Broadcasters welcome Sky victory
By CLAIRE BEALE, campaignlive.co.uk, Friday, 30 July 1999 12:00AM
Mr Justice Ferris’s decision to clear the Premier League of operating a cartel over the sale of its TV rights has surprised the media industry by preserving the status quo and protecting BSkyB’s hold on televised football.
Mr Justice Ferris’s decision to clear the Premier League of
operating a cartel over the sale of its TV rights has surprised the
media industry by preserving the status quo and protecting BSkyB’s hold
on televised football.
The Restrictive Practices Court ruling on Wednesday afternoon was widely
expected to herald a more flexible approach to televising Premier League
games, revolutionising the sport and the way it is broadcast in the
The decision to clear the League of illegal practices effectively
prevents other broadcasters having access to any Premier League games
without bidding for the winner-takes-all exclusive live rights when the
existing contracts come up for renewal.
However, ITV welcomed the ruling. A spokesperson said: ’When the present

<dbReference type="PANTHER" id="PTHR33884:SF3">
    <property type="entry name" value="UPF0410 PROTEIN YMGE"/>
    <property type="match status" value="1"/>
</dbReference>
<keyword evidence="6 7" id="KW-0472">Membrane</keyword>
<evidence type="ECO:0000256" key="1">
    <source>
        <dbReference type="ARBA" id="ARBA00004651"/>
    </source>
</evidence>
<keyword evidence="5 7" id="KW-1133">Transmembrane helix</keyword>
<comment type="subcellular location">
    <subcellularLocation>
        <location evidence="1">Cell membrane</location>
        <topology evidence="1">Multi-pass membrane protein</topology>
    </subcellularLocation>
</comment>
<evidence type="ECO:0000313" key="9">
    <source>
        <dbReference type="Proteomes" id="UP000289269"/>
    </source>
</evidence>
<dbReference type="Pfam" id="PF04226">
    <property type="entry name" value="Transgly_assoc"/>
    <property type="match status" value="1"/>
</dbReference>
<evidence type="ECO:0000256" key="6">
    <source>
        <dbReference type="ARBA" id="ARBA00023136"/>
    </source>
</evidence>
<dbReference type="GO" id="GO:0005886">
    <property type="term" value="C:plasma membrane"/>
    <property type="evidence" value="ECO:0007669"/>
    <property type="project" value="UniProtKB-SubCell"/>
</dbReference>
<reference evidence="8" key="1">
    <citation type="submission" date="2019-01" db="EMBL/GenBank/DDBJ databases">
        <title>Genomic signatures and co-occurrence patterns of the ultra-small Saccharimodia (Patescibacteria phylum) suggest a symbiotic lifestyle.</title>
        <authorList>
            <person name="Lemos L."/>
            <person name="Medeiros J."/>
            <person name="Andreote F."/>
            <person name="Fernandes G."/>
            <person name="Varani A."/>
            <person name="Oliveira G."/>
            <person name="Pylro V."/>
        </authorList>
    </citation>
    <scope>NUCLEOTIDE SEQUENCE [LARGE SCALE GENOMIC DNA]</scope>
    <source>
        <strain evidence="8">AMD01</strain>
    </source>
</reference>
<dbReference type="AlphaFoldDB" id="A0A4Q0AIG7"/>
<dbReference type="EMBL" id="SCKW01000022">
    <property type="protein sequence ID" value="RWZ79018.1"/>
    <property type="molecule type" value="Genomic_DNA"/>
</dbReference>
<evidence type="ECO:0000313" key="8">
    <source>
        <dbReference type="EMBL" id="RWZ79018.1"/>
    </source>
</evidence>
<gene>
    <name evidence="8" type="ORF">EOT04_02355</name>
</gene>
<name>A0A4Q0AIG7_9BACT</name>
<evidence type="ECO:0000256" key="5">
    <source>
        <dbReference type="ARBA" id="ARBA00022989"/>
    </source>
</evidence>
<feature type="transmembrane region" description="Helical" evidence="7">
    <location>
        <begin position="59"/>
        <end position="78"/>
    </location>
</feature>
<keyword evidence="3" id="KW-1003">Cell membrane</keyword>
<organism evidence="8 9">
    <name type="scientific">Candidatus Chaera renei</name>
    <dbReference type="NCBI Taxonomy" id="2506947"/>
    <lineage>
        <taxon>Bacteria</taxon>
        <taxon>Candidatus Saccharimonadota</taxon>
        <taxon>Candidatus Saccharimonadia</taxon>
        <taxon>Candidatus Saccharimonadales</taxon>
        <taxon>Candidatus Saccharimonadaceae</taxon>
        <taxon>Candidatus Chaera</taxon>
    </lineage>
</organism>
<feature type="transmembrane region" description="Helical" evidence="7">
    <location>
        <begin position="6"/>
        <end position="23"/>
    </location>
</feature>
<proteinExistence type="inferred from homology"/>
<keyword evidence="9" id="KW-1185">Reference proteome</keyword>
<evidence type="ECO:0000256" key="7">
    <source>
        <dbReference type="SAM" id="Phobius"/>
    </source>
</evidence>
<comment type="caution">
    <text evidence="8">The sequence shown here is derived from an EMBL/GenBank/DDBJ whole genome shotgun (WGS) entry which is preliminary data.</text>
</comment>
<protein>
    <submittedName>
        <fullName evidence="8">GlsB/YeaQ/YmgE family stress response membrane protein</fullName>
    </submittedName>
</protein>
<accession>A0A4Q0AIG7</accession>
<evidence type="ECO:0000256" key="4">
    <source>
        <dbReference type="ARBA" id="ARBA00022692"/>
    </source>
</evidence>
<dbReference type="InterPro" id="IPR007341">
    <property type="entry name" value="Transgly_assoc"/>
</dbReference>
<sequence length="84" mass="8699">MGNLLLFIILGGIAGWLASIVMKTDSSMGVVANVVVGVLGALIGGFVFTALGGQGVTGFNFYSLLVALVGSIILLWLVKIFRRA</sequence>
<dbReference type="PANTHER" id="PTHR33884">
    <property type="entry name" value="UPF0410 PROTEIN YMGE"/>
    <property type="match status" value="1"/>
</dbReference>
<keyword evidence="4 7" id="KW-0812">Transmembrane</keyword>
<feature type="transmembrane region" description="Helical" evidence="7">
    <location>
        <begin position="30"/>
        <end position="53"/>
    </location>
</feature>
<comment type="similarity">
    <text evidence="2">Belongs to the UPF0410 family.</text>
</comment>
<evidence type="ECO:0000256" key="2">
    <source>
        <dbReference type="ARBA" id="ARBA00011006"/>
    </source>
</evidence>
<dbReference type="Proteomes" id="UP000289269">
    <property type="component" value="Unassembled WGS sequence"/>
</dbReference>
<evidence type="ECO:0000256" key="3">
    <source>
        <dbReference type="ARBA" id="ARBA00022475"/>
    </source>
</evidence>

contracts expire in 2001, ITV will be actively punching its weight in
the market and negotiating to secure rights to Premiership football,
both live and recorded.’
Vic Wakeling, the managing director of Sky Sports, described the court’s
decision as ’a victory for common sense’ and pledged that Sky would
’take quality sports coverage to new levels of excellence’.
The court review was prompted by the Office of Fair Trading, which
argued that by negotiating television rights to all Premier League games
collectively, the League has raised prices for the coverage rights and
restricted viewer choice. Of the 380 Premier League games held each
season, only 60 are broadcast live on Sky.
The existing deals run for five years and represent pounds 743 million
of income for the Premier League, with BSkyB paying pounds 670 million
for live games and the BBC paying pounds 73 million to secure the
The director-general of fair trading, John Bridgeman, said the OFT had
been concerned about fans who wanted to see more of their favourite
clubs on TV. ’Unfortunately, the court did not feel able to attach much
weight to this point,’ he added.
The OFT is considering the verdict and has a right of appeal but only on
a point of law.
This article was first published on campaignlive.co.uk